the overview effect

...In savikalpa samadhi the mind is conscious only of the Spirit within; it is not conscious of the exterior world. The body is in a trancelike state, but the consciousness is fully perceptive of its blissful experience within....
Apollo 14 astronaut Edgar Mitchell, founder of the Institute of Noetic Sciences, has compared the experience of seeing the earth from space, also known as the overview effect, to savikalpa samadhi.

(via Wikipedia)



Today is indeed a dark day for journalism. Three members of Al Jazeera english have been trialled and sentenced to more than 7 years each in Egypt, for "endangering Egypt's national security."

Read more in the Guardian and follow the discussion on twitter.

This news reminded me mainly of two things. The documentary 'War Photographer' on the inspirational photographer James Nachtwey, and this TED lecture from journalist Janine di Giovanni 'What I saw in the war'.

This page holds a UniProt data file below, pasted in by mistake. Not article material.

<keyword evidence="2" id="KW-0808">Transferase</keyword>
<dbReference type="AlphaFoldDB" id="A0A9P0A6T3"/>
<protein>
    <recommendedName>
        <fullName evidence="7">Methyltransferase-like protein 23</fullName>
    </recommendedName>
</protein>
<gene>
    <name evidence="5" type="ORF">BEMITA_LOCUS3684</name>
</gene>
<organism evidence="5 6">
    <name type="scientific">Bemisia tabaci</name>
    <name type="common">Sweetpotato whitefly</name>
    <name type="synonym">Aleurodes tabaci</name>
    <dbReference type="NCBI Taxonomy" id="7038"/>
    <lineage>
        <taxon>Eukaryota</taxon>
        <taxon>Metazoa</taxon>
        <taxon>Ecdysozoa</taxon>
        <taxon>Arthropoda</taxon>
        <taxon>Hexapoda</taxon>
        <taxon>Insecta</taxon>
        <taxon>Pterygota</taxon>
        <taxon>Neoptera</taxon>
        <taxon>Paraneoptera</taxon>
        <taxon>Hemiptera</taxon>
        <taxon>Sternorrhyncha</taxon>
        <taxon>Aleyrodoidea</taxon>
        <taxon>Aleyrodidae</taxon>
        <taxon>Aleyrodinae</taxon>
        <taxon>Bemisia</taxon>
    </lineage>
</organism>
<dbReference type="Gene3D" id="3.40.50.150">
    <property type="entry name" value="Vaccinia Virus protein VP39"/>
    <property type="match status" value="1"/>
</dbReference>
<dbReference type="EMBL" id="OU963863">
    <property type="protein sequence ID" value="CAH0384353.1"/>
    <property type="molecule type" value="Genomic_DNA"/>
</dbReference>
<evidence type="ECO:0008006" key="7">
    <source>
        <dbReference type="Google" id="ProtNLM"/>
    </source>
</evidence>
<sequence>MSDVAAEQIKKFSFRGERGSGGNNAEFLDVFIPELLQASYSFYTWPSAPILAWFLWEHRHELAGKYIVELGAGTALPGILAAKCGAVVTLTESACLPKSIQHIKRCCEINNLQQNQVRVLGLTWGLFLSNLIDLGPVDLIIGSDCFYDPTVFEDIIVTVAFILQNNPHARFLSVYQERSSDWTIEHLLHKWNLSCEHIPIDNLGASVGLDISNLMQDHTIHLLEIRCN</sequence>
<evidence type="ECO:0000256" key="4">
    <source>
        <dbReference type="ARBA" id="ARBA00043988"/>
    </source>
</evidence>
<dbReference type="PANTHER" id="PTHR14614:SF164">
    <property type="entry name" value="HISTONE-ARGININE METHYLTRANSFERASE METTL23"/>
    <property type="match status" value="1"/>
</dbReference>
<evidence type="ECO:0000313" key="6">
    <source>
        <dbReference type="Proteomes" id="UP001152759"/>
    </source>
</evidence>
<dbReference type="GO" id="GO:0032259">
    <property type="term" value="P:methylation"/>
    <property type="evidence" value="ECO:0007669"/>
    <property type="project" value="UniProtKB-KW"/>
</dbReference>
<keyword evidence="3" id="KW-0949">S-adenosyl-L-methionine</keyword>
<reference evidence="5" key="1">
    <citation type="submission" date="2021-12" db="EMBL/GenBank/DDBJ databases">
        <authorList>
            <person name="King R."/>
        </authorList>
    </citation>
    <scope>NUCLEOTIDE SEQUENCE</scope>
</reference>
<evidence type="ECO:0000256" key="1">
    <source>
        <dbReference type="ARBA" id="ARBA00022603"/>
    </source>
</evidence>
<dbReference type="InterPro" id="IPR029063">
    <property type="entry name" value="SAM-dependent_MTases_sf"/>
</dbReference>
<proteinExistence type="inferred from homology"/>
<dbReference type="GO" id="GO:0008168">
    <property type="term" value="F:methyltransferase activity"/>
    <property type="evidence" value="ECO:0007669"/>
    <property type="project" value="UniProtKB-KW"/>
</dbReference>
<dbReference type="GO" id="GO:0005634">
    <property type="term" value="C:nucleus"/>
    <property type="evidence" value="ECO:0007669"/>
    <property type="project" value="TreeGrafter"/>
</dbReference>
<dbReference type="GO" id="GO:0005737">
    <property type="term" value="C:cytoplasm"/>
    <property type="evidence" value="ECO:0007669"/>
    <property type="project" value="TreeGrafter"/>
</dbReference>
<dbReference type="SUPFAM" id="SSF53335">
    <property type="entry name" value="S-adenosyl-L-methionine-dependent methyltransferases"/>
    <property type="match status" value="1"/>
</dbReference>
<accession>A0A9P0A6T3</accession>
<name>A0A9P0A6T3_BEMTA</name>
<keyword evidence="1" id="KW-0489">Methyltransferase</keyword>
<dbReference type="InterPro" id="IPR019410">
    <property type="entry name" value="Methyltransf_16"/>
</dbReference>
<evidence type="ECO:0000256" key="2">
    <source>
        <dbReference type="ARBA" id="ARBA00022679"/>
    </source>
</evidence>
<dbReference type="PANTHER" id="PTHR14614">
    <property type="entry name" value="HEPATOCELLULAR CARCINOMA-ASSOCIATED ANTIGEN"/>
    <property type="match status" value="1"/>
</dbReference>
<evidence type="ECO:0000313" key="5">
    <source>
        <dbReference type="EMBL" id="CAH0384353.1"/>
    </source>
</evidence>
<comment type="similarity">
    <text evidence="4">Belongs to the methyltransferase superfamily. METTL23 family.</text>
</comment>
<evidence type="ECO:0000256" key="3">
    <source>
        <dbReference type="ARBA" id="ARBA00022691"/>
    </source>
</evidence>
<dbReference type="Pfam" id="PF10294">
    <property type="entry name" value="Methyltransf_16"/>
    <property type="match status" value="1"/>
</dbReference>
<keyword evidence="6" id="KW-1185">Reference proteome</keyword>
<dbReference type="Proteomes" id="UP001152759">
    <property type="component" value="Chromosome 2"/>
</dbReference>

seeds of freedom

permaculture as fuck

I've recently completed a certificate in permaculture design. I'd like to say it's changed my life, but in all honesty, it hasn't.

What the course did do for me, was confirm a lot of things I had already been thinking. In my work we're constantly battling against corporate control of natural resources, big greedy businesses using up more than their fare share, and an increasingly more powerful corporate lobby. I knew these were bad things, and I knew that there were other ways. Living in a boat, then a caravan, I understood that choices to live on the edges of society were possible. But I didn't realise just how important those edges are.

In permaculture the edges are the most important bits. Where living things thrive, where experiments go right and wrong, and where new things begin.

Here is a film some lovely people from my home town made about some permaculture guy (who, after a quick google, seems to be pretty on it.) Nice work team. 


secret books in eden

"But Tom got into a book, crawled and grovelled between the covers, tunneled in like a mole among the thoughts, and came up with the book all over his face and hands."